Driving North from Port Charlotte on I-75, Terry and I needed a break and some gas. A sign on the off ramp announced a Manatee Viewing Area (6990 Dickman Road) and we decided to explore a bit. The viewing center is near Apollo Beach. Our destination was visible from miles away. We drove straight toward these billowing industrial smoke stacks.We pulled into a fenced in industrial parking lot. Zorro our pet cockatoo was in his travel cage in the back seat, so we decided to go one at a time to the viewing platform. Terry went first. Zorro and I patiently waited in the car. I noticed a "no pets" sign posted next to the gift shop. When she got back, Terry told me I had to do a sketch. She wanted to read a book while sitting on some picnic benches she had found. I carried Zorro's cage to the picnic table. People kept asking questions about Zorro when Terry wandered off to use the bathroom. "How old is he?" "13." "Does he talk?" "Yes, he says I love you and hello." When Terry got back I quickly walked out to the viewing platform.
I didn't see any Manatees in the murky green water but they were there. Manatees congregate here because the coal burning Big Bend Power Station pumps out warm water, which was used to cool unit 4, into the discharge canal that leads out to Tampa Bay. Manatees gather here when Tampa Bay's water Temperature drops below 68 degrees. On January 15th and 16th the viewing center will be celebrating its 25th anniversary. Terry called me on my cell phone just as I was starting the sketch. She was being asked by a volunteer security guard to remove Zorro from the property. I had to lug his heavy cage back to the parking lot.
I made my way back to the viewing platform and got to work. A muffled recorded announcer kept repeating facts and figures over a loudspeaker. I couldn't make out a word of it. I was halfway into the sketch when a female volunteer approached me. She asked what I was doing. My stomach tensed. Something about how she asked the question made me suspicious. I told her I was sketching. She told me that no pictures are allowed to be taken of the power plant for reasons of National Security. She told me there was a security officer at the power plant who kept an eye out for anyone taking pictures. I kept sketching the whole time she was talking. It turned out she was an artist herself. She asked me if I planned to exhibit my sketch. I decided to tell a white lie saying no one would ever see it. She tried to convince me to sketch the mangroves or drive a couple of miles down the road to sketch Apollo Beach. She didn't stop me from sketching however. When she left she simply reminded me that pictures weren't allowed. As I sketched I started to wonder if there was someone on the power plant with a sniper rifle and high powered scope watching my every move. I sketched faster. My experience has been, that after a warning, another person would invariably boot me from the property. Sure enough as I was throwing down watercolor washes, a volunteer in a wheel chair approached me. He asked, "What are you doing?" I sighed and replied, "Sketching." He went on to tell me that one of the volunteers was an artist. I pointed out that I had already met her. He reminded me that no pictures were allowed, then he rolled away, happy. A female tourist asked to see the sketch and after complimenting me she pointed at the power station and said, "Pollution."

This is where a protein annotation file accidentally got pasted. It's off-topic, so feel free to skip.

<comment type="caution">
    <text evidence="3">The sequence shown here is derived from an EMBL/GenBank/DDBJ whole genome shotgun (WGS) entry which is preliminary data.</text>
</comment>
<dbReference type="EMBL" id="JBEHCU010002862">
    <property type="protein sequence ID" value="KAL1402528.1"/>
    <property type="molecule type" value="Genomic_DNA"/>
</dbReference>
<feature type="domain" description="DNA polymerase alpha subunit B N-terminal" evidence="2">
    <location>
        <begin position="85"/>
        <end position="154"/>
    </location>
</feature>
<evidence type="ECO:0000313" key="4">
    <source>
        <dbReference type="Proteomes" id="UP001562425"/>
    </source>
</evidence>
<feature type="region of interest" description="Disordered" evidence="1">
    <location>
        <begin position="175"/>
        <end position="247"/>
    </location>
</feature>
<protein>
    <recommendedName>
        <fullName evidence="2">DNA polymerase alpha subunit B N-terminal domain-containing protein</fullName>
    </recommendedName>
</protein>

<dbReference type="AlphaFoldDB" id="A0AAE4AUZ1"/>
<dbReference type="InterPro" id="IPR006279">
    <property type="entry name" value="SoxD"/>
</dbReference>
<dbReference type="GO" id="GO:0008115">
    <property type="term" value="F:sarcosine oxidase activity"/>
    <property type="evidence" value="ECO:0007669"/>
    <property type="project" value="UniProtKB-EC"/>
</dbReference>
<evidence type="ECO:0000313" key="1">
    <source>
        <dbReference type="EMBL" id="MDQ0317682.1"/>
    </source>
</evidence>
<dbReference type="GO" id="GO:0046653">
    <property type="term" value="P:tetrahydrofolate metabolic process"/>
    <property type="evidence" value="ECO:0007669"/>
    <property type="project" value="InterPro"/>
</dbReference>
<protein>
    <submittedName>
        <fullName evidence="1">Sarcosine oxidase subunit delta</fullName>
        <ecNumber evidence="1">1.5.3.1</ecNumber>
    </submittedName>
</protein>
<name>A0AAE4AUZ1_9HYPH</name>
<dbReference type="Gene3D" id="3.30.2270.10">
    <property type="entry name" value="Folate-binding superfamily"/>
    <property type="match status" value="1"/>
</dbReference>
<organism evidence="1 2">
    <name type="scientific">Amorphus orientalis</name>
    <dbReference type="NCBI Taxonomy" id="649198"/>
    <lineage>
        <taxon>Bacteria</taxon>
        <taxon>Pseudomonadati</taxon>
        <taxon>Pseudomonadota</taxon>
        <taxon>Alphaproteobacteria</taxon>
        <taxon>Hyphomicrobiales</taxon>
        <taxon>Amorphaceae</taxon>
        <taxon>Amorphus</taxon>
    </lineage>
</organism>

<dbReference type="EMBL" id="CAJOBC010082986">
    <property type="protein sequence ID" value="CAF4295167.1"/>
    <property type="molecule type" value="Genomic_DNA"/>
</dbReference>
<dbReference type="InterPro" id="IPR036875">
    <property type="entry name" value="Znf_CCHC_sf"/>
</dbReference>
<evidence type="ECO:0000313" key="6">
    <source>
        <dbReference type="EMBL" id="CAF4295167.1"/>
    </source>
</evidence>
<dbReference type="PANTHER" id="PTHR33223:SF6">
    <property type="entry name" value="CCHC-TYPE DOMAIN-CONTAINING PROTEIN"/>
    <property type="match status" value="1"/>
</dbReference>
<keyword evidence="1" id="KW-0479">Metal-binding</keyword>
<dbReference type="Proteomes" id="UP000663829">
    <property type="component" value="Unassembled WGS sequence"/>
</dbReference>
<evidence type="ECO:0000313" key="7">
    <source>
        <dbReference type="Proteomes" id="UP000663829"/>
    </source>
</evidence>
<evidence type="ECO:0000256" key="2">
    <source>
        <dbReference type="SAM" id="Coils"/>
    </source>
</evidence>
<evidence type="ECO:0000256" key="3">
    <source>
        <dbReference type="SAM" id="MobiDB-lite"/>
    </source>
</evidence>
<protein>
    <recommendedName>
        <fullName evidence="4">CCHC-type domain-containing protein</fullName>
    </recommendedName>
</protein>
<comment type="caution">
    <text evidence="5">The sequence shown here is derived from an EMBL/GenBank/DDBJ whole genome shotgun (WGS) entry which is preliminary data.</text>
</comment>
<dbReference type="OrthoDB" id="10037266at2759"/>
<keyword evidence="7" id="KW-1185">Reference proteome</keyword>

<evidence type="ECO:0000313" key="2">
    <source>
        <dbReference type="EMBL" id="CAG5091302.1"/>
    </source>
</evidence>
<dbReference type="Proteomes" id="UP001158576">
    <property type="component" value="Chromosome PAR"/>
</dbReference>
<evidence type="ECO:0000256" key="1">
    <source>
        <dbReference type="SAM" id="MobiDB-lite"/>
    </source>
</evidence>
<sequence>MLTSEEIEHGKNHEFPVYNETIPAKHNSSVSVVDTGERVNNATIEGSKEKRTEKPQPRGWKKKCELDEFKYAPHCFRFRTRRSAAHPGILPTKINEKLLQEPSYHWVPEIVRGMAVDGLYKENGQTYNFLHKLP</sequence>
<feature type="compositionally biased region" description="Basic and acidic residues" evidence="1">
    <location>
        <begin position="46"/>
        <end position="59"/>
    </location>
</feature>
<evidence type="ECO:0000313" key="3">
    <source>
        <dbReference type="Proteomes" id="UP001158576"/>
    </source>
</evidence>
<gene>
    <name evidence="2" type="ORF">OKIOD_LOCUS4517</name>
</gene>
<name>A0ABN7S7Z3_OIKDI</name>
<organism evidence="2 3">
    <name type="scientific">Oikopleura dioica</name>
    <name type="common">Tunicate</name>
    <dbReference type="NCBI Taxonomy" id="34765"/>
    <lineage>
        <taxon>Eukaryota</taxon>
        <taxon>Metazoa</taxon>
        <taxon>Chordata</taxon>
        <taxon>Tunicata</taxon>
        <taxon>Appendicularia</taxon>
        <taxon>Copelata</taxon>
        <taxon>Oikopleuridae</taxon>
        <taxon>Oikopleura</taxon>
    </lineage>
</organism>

I never did spot a manatee though I did see ripples in the water where the snouts would break the water line for a breath. I dropped the sketchbook off in the car before searching out a bathroom. I didn't want to give any volunteers an opportunity to confiscate the sketch. Terry and I were happy to drive away. I should point out that I rerouted some of the pipes and I moved the position of one of the scrubbers to confuse any terrorists who might be using my sketch to hatch any devious plots.